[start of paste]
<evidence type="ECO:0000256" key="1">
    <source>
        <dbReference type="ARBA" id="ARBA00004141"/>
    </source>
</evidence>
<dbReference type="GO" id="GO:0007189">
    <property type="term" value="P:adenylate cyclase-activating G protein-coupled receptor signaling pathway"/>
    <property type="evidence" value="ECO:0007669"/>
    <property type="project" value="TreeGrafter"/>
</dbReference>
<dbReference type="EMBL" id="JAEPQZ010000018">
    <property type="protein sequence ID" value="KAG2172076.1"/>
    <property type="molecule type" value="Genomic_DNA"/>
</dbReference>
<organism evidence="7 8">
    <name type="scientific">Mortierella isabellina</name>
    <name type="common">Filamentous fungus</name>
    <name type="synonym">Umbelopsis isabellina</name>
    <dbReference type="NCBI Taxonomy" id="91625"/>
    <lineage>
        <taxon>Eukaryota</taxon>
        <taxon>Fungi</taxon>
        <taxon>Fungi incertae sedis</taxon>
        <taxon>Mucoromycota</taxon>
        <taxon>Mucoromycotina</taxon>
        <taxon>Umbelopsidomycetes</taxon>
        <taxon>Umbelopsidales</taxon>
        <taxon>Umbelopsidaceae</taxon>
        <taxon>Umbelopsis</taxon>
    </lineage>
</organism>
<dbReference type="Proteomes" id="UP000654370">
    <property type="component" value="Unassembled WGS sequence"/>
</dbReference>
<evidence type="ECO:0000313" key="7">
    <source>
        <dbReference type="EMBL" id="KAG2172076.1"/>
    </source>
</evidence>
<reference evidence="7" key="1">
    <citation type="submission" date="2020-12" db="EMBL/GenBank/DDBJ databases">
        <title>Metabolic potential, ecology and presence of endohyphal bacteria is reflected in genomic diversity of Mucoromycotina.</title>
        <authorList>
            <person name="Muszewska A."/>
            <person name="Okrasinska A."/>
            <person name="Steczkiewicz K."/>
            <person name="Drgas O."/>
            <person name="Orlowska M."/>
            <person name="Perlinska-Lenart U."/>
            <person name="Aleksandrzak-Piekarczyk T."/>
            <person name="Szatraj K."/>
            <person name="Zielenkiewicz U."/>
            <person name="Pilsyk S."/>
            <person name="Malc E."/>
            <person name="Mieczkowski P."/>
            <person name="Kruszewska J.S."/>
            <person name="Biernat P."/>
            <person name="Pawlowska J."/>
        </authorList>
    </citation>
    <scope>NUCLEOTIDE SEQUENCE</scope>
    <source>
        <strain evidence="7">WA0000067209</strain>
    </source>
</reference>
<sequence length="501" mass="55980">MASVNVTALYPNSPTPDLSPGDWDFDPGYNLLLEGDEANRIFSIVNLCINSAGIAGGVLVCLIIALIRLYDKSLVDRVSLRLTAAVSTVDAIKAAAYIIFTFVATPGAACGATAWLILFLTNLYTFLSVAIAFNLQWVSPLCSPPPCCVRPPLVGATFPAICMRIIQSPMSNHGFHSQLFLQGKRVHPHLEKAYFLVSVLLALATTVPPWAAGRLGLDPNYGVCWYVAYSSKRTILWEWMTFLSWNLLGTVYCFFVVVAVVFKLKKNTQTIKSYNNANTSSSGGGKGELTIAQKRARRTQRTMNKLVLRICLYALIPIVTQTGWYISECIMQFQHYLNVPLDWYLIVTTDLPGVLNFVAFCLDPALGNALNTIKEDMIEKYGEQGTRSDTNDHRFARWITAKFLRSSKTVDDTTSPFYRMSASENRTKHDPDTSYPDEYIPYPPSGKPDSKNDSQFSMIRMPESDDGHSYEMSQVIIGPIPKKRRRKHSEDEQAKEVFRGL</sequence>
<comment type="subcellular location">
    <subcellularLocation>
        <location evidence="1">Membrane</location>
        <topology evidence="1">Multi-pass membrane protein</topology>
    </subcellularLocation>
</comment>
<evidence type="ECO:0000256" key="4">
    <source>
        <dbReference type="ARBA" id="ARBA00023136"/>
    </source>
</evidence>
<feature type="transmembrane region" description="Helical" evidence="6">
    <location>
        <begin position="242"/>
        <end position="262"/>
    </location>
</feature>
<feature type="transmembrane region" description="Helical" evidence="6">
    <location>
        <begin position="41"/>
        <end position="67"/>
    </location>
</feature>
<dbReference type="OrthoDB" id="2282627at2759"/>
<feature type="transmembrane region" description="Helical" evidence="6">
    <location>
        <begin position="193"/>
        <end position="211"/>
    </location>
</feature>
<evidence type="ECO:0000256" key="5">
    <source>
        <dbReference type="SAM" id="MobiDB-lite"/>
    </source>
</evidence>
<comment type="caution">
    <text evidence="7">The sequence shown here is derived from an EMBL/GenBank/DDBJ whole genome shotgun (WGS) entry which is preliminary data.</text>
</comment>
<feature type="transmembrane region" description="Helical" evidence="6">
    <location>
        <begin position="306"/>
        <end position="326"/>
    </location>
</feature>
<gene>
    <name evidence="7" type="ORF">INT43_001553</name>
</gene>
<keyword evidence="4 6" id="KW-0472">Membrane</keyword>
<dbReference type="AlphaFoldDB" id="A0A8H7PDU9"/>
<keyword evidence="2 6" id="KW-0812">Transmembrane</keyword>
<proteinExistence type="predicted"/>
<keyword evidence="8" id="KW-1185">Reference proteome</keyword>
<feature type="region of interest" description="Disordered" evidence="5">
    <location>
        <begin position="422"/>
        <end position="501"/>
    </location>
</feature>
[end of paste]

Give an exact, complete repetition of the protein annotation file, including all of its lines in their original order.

<evidence type="ECO:0000256" key="1">
    <source>
        <dbReference type="ARBA" id="ARBA00004141"/>
    </source>
</evidence>
<dbReference type="GO" id="GO:0007189">
    <property type="term" value="P:adenylate cyclase-activating G protein-coupled receptor signaling pathway"/>
    <property type="evidence" value="ECO:0007669"/>
    <property type="project" value="TreeGrafter"/>
</dbReference>
<dbReference type="EMBL" id="JAEPQZ010000018">
    <property type="protein sequence ID" value="KAG2172076.1"/>
    <property type="molecule type" value="Genomic_DNA"/>
</dbReference>
<organism evidence="7 8">
    <name type="scientific">Mortierella isabellina</name>
    <name type="common">Filamentous fungus</name>
    <name type="synonym">Umbelopsis isabellina</name>
    <dbReference type="NCBI Taxonomy" id="91625"/>
    <lineage>
        <taxon>Eukaryota</taxon>
        <taxon>Fungi</taxon>
        <taxon>Fungi incertae sedis</taxon>
        <taxon>Mucoromycota</taxon>
        <taxon>Mucoromycotina</taxon>
        <taxon>Umbelopsidomycetes</taxon>
        <taxon>Umbelopsidales</taxon>
        <taxon>Umbelopsidaceae</taxon>
        <taxon>Umbelopsis</taxon>
    </lineage>
</organism>
<dbReference type="Proteomes" id="UP000654370">
    <property type="component" value="Unassembled WGS sequence"/>
</dbReference>
<evidence type="ECO:0000313" key="7">
    <source>
        <dbReference type="EMBL" id="KAG2172076.1"/>
    </source>
</evidence>
<reference evidence="7" key="1">
    <citation type="submission" date="2020-12" db="EMBL/GenBank/DDBJ databases">
        <title>Metabolic potential, ecology and presence of endohyphal bacteria is reflected in genomic diversity of Mucoromycotina.</title>
        <authorList>
            <person name="Muszewska A."/>
            <person name="Okrasinska A."/>
            <person name="Steczkiewicz K."/>
            <person name="Drgas O."/>
            <person name="Orlowska M."/>
            <person name="Perlinska-Lenart U."/>
            <person name="Aleksandrzak-Piekarczyk T."/>
            <person name="Szatraj K."/>
            <person name="Zielenkiewicz U."/>
            <person name="Pilsyk S."/>
            <person name="Malc E."/>
            <person name="Mieczkowski P."/>
            <person name="Kruszewska J.S."/>
            <person name="Biernat P."/>
            <person name="Pawlowska J."/>
        </authorList>
    </citation>
    <scope>NUCLEOTIDE SEQUENCE</scope>
    <source>
        <strain evidence="7">WA0000067209</strain>
    </source>
</reference>
<sequence length="501" mass="55980">MASVNVTALYPNSPTPDLSPGDWDFDPGYNLLLEGDEANRIFSIVNLCINSAGIAGGVLVCLIIALIRLYDKSLVDRVSLRLTAAVSTVDAIKAAAYIIFTFVATPGAACGATAWLILFLTNLYTFLSVAIAFNLQWVSPLCSPPPCCVRPPLVGATFPAICMRIIQSPMSNHGFHSQLFLQGKRVHPHLEKAYFLVSVLLALATTVPPWAAGRLGLDPNYGVCWYVAYSSKRTILWEWMTFLSWNLLGTVYCFFVVVAVVFKLKKNTQTIKSYNNANTSSSGGGKGELTIAQKRARRTQRTMNKLVLRICLYALIPIVTQTGWYISECIMQFQHYLNVPLDWYLIVTTDLPGVLNFVAFCLDPALGNALNTIKEDMIEKYGEQGTRSDTNDHRFARWITAKFLRSSKTVDDTTSPFYRMSASENRTKHDPDTSYPDEYIPYPPSGKPDSKNDSQFSMIRMPESDDGHSYEMSQVIIGPIPKKRRRKHSEDEQAKEVFRGL</sequence>
<comment type="subcellular location">
    <subcellularLocation>
        <location evidence="1">Membrane</location>
        <topology evidence="1">Multi-pass membrane protein</topology>
    </subcellularLocation>
</comment>
<evidence type="ECO:0000256" key="4">
    <source>
        <dbReference type="ARBA" id="ARBA00023136"/>
    </source>
</evidence>
<feature type="transmembrane region" description="Helical" evidence="6">
    <location>
        <begin position="242"/>
        <end position="262"/>
    </location>
</feature>
<feature type="transmembrane region" description="Helical" evidence="6">
    <location>
        <begin position="41"/>
        <end position="67"/>
    </location>
</feature>
<dbReference type="OrthoDB" id="2282627at2759"/>
<feature type="transmembrane region" description="Helical" evidence="6">
    <location>
        <begin position="193"/>
        <end position="211"/>
    </location>
</feature>
<evidence type="ECO:0000256" key="5">
    <source>
        <dbReference type="SAM" id="MobiDB-lite"/>
    </source>
</evidence>
<comment type="caution">
    <text evidence="7">The sequence shown here is derived from an EMBL/GenBank/DDBJ whole genome shotgun (WGS) entry which is preliminary data.</text>
</comment>
<feature type="transmembrane region" description="Helical" evidence="6">
    <location>
        <begin position="306"/>
        <end position="326"/>
    </location>
</feature>
<gene>
    <name evidence="7" type="ORF">INT43_001553</name>
</gene>
<keyword evidence="4 6" id="KW-0472">Membrane</keyword>
<dbReference type="AlphaFoldDB" id="A0A8H7PDU9"/>
<keyword evidence="2 6" id="KW-0812">Transmembrane</keyword>
<proteinExistence type="predicted"/>
<keyword evidence="8" id="KW-1185">Reference proteome</keyword>
<feature type="region of interest" description="Disordered" evidence="5">
    <location>
        <begin position="422"/>
        <end position="501"/>
    </location>
</feature>